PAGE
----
Quinn: Can you give an example of that?
Julia: Absolutely. Driving in cars. So people in America, Americans drive ...
Quinn: What do you mean?
Julia: So, when you go from point A to point B, you might be satisfying a need, for instance, get to work or get food. You know, you need food you need to go to the grocery store, but then you're doing it in a negative way because you're doing all sorts of things that end up causing you harm, either directly or indirectly. So in terms of your ...
Quinn: Or somebody else.
Julia: Or somebody else, harm. You know in terms of your health, because you're not moving, in terms of your own health and people around you, through air pollution, through climate change, because that's really going to harm millions upon millions of people down the line. So you're doing these things and it's taking time from you and it's also taking human interaction away from you, right? You're doing all these things and you're isolated in your car. And that is something that becomes a negative satisfier. It's something that shapes your life, but it's not really bringing you something that's very positive.
Julia: And then the question is can you identify those negative satisfiers? And say, "Okay, well how can we change things? How can we try to organize this differently?" And this is something that I'm finding throughout the different strains of research, is the way we organize our lives, the way we organize our economic activities ... It really matters in terms of how much stuff we need to live well, and I think that if we focused on that, we could get to much, much lower levels of energy requirements, and we'd be ... simply by just thinking about reorganizing ourselves with current technology, doing things quite, quite differently.
Quinn: Yeah I mean I think if we walked up to random people on the street and didn't play this podcast or introduce you to them and said, "If driving in Los Angeles a negative satisfier?" Giving them zero context, they would ... First of all, you couldn't walk up to them on the street 'cause no one fucking walks on the street ...
Brian: They'd be all in the car. There's nobody on foot.
Quinn: They're all in their car.
Julia: That's right, that's right.
Quinn: And it's literally days of their fucking lives that's gone. I mean, it's an awful place. But no, it's insane, but you're right. The chose to take the car to go to the grocery store, which seems necessary, has so many reverberations, both for you, like you said, you're sitting for an hour, not great. And the pollution, and the traffic, all those things. We have to start [crosstalk 00:35:35]
Julia: And you're taking space away from the city, right? You're also taking ... you're literally putting distance between yourself and everything else. But I think one of the things that's really important is also this process of doing this in communities, so these human scale development workshops, you really do them with people who share an infrastructure is the idea, share the community. Is that all of a sudden you're harnessing collective decision making, so it's not just the burden on one person, who's like, "Oh my god, what is wrong with my life? I drive too much."
Julia: You don't have that much freedom. That's another problem with these individual well-being perspectives, is that we're putting the burden of being happy, of being well, of being a perfect person, on a single individual. And being well is not something that one person can achieve, it's something that we do for each other. It's something that we allow each other to do, so then it becomes a question of, as a collective, as a larger group of people, can we organize ourselves differently? And I think that that's one of the things that becomes really important is it's about collective organization, prioritizing the things that will allow people to live well, and minimizing harm, minimizing pollution, minimizing over consumption of resources.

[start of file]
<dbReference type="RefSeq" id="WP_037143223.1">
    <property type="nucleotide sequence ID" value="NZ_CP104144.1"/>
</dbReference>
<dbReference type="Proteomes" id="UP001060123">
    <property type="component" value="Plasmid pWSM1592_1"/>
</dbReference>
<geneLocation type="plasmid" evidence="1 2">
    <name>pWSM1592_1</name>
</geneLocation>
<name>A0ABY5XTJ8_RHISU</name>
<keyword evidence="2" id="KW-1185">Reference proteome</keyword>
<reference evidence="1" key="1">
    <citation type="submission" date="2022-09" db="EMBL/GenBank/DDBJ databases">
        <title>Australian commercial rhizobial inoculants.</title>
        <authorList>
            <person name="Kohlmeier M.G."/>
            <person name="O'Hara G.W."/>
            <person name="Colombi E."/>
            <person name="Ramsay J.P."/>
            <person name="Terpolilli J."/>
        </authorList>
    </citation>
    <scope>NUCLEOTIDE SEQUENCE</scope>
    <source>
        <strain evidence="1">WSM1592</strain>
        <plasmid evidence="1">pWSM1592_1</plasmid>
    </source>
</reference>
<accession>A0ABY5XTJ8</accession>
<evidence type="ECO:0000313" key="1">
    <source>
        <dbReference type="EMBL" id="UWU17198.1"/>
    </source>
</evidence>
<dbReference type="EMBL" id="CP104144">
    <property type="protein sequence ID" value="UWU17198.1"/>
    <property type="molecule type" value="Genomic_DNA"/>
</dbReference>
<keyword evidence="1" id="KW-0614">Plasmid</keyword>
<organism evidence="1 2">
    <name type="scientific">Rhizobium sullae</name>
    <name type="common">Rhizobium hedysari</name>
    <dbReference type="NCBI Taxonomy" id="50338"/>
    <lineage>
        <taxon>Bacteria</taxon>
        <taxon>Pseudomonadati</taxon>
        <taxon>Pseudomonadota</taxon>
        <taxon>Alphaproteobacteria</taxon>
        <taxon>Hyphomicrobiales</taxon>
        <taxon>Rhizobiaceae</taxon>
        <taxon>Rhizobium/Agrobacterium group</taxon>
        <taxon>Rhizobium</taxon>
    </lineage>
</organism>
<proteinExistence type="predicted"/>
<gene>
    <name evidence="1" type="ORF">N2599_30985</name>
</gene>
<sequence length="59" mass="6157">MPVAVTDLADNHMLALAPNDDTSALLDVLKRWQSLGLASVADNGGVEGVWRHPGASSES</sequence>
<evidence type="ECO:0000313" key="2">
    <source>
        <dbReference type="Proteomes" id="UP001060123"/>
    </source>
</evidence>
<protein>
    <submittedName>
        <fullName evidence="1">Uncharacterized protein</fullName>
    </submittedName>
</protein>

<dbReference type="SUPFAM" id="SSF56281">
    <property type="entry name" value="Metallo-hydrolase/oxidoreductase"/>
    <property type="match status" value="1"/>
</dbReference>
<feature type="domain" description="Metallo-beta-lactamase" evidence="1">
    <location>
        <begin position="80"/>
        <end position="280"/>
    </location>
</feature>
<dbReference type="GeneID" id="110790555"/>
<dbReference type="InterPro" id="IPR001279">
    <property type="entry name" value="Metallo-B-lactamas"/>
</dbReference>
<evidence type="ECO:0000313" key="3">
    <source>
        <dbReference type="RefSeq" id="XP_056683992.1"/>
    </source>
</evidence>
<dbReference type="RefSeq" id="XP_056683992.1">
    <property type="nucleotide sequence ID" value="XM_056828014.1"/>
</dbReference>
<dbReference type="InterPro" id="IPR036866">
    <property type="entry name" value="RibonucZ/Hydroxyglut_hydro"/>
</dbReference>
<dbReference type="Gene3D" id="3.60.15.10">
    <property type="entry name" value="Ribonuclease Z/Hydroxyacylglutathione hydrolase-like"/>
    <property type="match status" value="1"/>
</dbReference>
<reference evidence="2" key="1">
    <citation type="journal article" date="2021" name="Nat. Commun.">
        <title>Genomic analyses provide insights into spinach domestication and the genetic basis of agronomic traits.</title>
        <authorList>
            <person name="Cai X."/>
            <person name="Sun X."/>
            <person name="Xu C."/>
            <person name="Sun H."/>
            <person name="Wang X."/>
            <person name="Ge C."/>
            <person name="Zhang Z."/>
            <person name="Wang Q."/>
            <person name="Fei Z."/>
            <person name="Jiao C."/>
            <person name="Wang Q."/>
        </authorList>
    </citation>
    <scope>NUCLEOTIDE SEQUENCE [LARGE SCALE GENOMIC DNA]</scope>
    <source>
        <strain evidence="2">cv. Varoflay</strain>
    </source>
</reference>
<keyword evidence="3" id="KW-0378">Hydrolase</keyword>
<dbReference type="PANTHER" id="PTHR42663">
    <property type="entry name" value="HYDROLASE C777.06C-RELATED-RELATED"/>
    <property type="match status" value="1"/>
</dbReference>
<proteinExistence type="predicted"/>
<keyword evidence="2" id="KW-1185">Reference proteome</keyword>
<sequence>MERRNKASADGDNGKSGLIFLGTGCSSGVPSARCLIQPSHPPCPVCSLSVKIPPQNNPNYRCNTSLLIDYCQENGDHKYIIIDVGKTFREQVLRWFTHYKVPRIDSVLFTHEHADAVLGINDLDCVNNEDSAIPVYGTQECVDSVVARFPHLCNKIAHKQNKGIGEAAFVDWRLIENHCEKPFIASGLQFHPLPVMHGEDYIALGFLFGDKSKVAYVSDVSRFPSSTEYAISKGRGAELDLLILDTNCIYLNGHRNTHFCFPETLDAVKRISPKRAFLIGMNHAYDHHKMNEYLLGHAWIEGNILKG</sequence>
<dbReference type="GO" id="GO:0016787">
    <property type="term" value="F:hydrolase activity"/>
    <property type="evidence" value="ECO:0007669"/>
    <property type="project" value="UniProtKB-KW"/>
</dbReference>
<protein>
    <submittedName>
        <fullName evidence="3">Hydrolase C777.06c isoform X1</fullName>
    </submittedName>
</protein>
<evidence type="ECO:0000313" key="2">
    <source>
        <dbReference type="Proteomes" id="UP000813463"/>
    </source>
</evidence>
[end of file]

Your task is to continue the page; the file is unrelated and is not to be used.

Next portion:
Brian: I feel like this should be a class in school. This makes me think of me sitting in high school and our homework for the day is get together with all of your friends, and right down all the shit that you do every day, and then break them apart individually and be like, "All right, well you drove to the store. Great! What were all the good things and all the bad things about that?" And then everybody works on it together and comes to this great conclusion of, "Oh, right, I didn't have to fucking do that. We can do this instead."
Quinn: We should do that!
Julia: That's exactly right. And it's only when you have the full picture of all the things you'd like to be doing and all the things you need to be doing, and when you start thinking together really interesting ideas come up because, again, relying on yourself to come up with all the solutions is a really big burden. If your friends have other ideas, then maybe you have more of a chance.
Quinn: Sure and this can be infuriating to some folks. I mean, I love going down these rabbit holes, but I'm curious, what were some of the most frequent follow-up questions, like roads you found yourself going down and exploring this. Were they technical, sociological, philosophical?
Quinn: Because, again, you start pulling the thread on some of these fucking things and it gets complicated and I can see how that could be exasperating or frustrating to some folks. Because again, no one can be perfect in these respects, as much as Brian tries.
Quinn: I'm curious, what were some of the constants as you go down these roads?
Julia: This is research we're still ... It's still very ongoing research. So, what we're learning about is a bit anecdotal in the sense that we've gone into different communities, we've learned about some of them, we're looking at international data, we're also doing quantitative measures, and in terms of the rabbit holes ... I think, well, one of the rabbit holes we've gone down a lot, but this is not as ... Hmm. I'm wondering how to answer your question.
Quinn: You can just ignore it too.
Brian: That's what I do.
Julia: Well, thank you.
Quinn: You're among friends.